This article investigates the use of cereal barley (hordeum vulgare) in Islamic society between the 9th and 15th centuries. Among barley products, barley bread, boiled barley water, barley porridge, and parched barley are attested in dietetic works (both cuisine and medicine), agricultural manuals, works of literature, and so forth.
Works of adab literature and the sole extant agriculture manual from the period (10th c.) show that between the 9th and 12th centuries, barley bread was the staple food of the peasantry and that barley was deemed the cereal most suitable to the peasants' nutritional needs.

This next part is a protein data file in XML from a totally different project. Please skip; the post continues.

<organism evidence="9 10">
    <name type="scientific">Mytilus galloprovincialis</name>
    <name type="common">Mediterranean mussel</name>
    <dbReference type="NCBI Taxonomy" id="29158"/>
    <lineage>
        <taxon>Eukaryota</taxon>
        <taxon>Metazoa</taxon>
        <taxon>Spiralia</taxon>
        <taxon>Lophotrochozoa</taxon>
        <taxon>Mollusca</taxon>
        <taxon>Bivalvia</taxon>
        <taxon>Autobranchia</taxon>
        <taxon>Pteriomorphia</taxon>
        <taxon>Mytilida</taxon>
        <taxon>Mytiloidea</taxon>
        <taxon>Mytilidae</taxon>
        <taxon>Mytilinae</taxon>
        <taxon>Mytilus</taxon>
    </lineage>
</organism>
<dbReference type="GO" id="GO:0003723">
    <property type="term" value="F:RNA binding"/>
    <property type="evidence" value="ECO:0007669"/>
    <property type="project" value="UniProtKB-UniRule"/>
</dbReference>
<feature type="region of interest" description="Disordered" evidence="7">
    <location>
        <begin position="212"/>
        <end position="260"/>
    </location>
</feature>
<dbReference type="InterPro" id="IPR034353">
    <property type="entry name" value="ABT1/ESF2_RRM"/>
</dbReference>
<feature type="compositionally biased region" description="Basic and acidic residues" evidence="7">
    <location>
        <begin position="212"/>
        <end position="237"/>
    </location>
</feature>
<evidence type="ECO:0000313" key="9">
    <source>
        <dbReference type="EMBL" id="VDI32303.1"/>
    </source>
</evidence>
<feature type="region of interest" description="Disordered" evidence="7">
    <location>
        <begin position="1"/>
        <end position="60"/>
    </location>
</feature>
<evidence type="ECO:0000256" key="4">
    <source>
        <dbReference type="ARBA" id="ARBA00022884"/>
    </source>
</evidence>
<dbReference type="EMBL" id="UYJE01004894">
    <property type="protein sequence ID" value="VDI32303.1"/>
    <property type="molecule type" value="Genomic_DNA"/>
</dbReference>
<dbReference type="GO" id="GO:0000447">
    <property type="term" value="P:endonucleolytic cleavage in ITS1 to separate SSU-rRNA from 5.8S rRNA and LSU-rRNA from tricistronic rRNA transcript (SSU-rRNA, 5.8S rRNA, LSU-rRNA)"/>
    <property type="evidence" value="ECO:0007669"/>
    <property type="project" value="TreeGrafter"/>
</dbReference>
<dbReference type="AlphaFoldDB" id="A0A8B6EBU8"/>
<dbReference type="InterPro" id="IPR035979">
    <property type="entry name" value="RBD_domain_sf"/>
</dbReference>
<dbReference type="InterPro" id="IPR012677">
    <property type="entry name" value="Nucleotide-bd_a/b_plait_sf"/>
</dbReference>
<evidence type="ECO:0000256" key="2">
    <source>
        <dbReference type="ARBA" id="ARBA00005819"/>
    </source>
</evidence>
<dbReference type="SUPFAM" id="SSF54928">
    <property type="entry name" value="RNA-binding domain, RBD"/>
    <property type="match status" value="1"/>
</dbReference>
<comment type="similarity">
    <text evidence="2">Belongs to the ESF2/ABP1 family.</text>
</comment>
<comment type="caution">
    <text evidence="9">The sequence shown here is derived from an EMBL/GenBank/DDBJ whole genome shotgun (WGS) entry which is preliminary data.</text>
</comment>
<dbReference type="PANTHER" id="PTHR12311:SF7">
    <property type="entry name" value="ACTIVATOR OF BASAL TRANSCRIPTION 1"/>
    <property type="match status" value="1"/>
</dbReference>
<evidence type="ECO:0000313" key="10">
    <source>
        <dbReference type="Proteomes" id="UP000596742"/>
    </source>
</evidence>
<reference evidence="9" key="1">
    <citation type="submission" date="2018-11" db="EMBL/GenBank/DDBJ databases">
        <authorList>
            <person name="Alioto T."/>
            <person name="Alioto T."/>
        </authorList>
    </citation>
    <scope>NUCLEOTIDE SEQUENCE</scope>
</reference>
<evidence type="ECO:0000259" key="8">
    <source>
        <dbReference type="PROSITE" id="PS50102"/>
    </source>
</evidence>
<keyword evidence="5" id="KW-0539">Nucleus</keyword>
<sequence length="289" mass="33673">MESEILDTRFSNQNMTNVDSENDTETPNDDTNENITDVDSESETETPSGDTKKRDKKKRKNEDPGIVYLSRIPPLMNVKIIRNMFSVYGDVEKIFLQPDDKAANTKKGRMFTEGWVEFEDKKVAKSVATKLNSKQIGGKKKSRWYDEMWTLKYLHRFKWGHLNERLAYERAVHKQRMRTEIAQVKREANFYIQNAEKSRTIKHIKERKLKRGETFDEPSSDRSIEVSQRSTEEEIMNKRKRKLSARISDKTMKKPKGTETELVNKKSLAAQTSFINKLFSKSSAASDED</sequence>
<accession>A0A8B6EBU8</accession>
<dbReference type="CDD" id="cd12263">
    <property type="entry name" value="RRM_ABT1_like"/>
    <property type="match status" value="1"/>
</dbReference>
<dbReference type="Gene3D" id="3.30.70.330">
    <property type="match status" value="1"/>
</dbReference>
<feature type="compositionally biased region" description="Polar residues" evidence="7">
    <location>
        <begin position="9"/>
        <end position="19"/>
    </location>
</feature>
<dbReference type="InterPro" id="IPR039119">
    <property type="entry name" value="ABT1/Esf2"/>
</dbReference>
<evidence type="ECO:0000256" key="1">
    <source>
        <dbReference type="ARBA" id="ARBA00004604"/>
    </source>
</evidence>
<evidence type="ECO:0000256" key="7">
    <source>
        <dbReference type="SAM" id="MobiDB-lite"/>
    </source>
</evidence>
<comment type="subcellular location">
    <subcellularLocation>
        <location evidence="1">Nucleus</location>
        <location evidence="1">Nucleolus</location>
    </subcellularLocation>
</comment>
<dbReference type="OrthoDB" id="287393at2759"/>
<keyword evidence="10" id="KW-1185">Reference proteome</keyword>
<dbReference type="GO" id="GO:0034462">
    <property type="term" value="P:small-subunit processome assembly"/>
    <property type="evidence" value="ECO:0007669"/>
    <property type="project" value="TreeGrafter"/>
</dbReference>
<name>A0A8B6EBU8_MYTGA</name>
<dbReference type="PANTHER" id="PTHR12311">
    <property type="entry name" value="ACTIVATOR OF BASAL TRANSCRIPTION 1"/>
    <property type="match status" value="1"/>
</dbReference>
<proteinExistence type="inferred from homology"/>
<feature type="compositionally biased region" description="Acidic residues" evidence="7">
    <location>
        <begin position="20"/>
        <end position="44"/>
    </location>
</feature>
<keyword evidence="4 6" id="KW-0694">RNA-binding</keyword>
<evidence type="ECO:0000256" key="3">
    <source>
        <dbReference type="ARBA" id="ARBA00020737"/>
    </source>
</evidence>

Among the many references to food in the hadith, both barley bread and barley porridge are mentioned as dishes enjoyed daily by the Prophet and his followers.
The dietetic sources treat barley as a medicament for cooling the body. On the other hand, in the sole extant book of cooking recipes from the period (10th c.), barley does not appear except as the main ingredient of barley water. While barley continued to be prescribed for medicinal purposes, the members of the Abbasid court and the urban elite apparently did not consider it an important ingredient of their food.
Sources from the 13th century on describe barely products being used in urban society under such conditions as hot weather, outbreaks of plague, or high fever. They show in particular that barley water was a daily household necessity for urban dwellers.
The spread of the consumption of barley water and other barley products in the urban society from the 13th century on reflects the incessant outbreaks of famine and plague that cities in the Islamic society were suffering at that time.